“I didn’t want to kill anyone and have blood on my hands. I didn’t have any choice, I only had one option: I had to leave.”
They told us to go to Iraq
According to Ahmad, who is from Qamishli, the Danish government has also gone a step further by requesting he and his family go to Iraq instead. He says this is due to his paternal grandfather’s Iraqi roots, despite Ahmad, his father and his uncles all being born in Syria.
“My family – my mother, father and I – didn’t go with my grandfather’s family to Denmark in the year 2000 because the then Danish government considered us a Syrian family – because my mother is Syrian. So we stayed in Syria because there was no war back then.
“However, when the war began, we came to Denmark, and after more than five years here, they tell us that we’re not Syrian – we’re Iraqi. Why the contradiction?”
So, how much does the idea of going to Iraq worry Ahmad?
“A lot,” he said. “I’ve never been to Iraq, not when I was younger, not when I was older. I’ve never seen Iraq and all I ever heard about Iraq was that there’s an ongoing war, so now the idea of them bringing me back to war is not very easy […]
“It’s dangerous because my grandfather was politically affiliated back in Iraq and the government there is not like European governments; they won’t overlook the fact that he was a political refugee.
“You never know, if we go back, we could go to prison.”
What is Denmark doing?
Such a policy in Denmark is nothing new. The northern European nation has slowly tightened its immigration rules over the years — and Prime Minister Mette Frederiksen is simply delivering on her election vision of “zero asylum seekers”.
In early June, MPs also approved amendments to the Danish Aliens Act, authorising the government to send asylum seekers to reception centres in other countries – possibly outside Europe – while asylum claims are processed.
Euronews presented Ahmad’s case to the Danish Immigration Ministry and the Danish Refugee Appeals Board; however, neither responded to our requests for comment.
Singer, meanwhile, said the policy against Syrian refugees like Ahmad was “a risk”, and one that should “not be copied” by other European nations. “It would be the responsibility of the Danish government if people are persecuted against,” she explained.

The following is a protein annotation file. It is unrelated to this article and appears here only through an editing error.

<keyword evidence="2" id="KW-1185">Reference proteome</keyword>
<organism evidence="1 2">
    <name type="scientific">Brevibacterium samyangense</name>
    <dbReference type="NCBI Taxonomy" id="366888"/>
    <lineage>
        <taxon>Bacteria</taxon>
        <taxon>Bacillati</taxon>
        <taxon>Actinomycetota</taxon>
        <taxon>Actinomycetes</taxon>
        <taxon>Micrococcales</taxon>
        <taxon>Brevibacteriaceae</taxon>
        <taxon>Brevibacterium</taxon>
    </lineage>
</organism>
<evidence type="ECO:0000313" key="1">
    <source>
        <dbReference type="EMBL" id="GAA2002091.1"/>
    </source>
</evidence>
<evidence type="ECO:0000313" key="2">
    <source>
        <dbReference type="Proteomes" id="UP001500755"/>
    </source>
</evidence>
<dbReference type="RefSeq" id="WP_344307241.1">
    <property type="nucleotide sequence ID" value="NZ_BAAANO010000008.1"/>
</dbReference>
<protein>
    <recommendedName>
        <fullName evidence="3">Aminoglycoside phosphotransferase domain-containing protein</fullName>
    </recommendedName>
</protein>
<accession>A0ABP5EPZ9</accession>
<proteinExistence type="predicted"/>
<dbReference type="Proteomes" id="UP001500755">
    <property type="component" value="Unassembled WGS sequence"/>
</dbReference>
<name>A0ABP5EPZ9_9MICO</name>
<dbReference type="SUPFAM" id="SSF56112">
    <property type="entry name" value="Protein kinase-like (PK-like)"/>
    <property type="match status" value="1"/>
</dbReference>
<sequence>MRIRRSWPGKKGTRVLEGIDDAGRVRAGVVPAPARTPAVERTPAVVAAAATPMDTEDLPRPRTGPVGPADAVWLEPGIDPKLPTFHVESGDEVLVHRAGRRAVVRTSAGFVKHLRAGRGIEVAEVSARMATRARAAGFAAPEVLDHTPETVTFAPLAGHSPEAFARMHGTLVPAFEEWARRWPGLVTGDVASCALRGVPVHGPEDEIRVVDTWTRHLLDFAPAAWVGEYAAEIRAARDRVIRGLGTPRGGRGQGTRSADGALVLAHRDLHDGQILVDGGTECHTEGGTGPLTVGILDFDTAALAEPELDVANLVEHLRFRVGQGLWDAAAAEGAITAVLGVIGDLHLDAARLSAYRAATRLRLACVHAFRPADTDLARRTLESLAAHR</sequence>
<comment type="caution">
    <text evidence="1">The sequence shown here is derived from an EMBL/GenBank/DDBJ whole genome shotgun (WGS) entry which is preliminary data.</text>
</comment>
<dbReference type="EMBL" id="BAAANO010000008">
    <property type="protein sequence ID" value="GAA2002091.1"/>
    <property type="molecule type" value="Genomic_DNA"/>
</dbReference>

What’s the best opportunity for reaching mental wellbeing?
“Every individual is different, and for people suffering from mental health issues, the need for each is different, but basic dignity and human rights is a good place to start,” said Lawley. “Security is a good example.
“Refugees in Denmark, who have fled fearing for their lives living now in fear they will be forced to return to somewhere they and the whole world with an ounce of common sense know isn’t safe, will certainly be having a terrible time.
“A place in society — a home, a job, the same rights as everyone. Access to health and mental health services are also really important for those who have fled a warzone.”
Ahmad’s future in Denmark is yet to be decided. He has hired a lawyer to appeal the government’s decision to revoke his permit and is now waiting for a verdict.
“Depending on the verdict, we’ll work and see what can be done… But I would ask the Danish government to practice some equality in the world and not be racist because racism is what led us here,” said Ahmad, adding: “We’re also human: fleeing a war.
“I did everything. I reached the highest level in the Danish language in just nine months when it should have taken around three years. I then started my studies all over again.
“When I was in Syria, I finished my first year of my law degree when I came to Denmark and had to start again from the beginning. I’m now halfway done with my law curriculum here in Denmark and I still have the other half to go.
“So what did I do for them to do this to me? For someone to build a new life from the ground up and to now see it all torn down.”